Sunday, January 10, 2010

Day 10: The Neon Man (Slash Coleman & PBS): Personal Connection

This weekend I spent Sat and Sun in a storytelling workshop with Donald Davis. There were about 12 of us storytellers who holed up in a farmhouse in Ijamsville, MD and gave feedback to one another, told stories and learned sage advice from Donald. 

For the weekend, I put my viral marketing campaign on auto-pilot and just let it be for a few days. Often times I find when I surrender and allow myself to be in the moment and open to new experiences, then those new experiences bring me gifts I never could have imagined.

Jane Crouse, the storyteller/librian who I wrote you about the other day, sent me a newsletter from Mal Warwick. Warick & Associates gives advice regarding direct mail, telephone, and on-line fundraising campaigns. The newsletter on, "Building Donor Loyalty," is well worth a read. The most interesting thing I learned from this newsletter ties into something I learned from Donald Davis this weekend.

He said, "Facebook has totally destroyed the idea of the word friend." 

What "Friend," meant in the past has been replaced by a new idea. Warwick suggests that one of the keys to connection and commitment is engaging someone in conversation. In other words working with the old notion of a friend in a new way. As I begin to set my sites this week on asking not only all my Facebook friends, but also my extensive e-mail database of almost 10,000 contacts to help me reach out to PBS stations nationwide, these ideas have now sprouted with my new plan on how to go about all this to ensure maximum affect while reserving my time.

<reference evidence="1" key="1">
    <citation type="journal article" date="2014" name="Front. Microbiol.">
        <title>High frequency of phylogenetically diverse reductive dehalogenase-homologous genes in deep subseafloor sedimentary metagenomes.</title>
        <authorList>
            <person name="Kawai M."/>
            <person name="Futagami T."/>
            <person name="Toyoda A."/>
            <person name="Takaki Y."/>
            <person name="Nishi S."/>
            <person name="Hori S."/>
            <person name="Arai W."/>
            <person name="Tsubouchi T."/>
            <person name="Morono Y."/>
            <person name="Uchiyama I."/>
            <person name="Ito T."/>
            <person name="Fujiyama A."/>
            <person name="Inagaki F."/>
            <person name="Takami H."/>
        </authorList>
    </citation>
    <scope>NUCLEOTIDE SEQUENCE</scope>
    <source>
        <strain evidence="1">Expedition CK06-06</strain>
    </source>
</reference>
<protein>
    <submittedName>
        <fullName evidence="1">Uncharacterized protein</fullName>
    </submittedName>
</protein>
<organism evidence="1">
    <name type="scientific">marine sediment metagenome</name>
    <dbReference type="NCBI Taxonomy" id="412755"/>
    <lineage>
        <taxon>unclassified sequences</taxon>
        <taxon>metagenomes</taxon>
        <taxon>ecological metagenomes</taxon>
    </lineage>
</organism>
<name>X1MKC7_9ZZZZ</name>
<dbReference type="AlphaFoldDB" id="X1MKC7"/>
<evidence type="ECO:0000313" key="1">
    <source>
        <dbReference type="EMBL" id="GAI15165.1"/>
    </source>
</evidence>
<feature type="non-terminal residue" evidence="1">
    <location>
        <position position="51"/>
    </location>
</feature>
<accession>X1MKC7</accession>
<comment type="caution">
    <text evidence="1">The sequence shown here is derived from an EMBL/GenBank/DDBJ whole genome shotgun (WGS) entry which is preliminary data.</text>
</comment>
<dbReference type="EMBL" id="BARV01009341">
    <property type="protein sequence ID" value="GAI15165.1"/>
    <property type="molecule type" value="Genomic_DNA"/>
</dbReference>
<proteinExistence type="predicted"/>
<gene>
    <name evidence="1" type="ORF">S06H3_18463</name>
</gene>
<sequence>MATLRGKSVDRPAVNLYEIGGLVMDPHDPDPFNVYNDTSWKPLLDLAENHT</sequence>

In a previous blog entry on "Courting the Media," I suggested that often times it's easier to ask advice from a media source than to ask a journalist to write a story about your press release. 

I've often called or sent an e-mail and asked, "Hey, I was wondering if you could give me some advice. I do a lot of events in the area  and I was wondering what's the best way to get something like this into your publication?" 

This creates an opening for a conversation to take place where both parties are on more equal ground. I'm not putting the journalist in a power position in which he/she must say,"No." In these instances, I'll usually get really good advice and the jounalist will end up reading my press release, offering feedback and in a lot of cases write an article.

On Monday, I plan to apply this principle to step one of my viral marketing campaign. Check back then to see how I do it.

For more info about "The Neon Man and Me" and other storytelling projects by me - Slash Coleman - please visit

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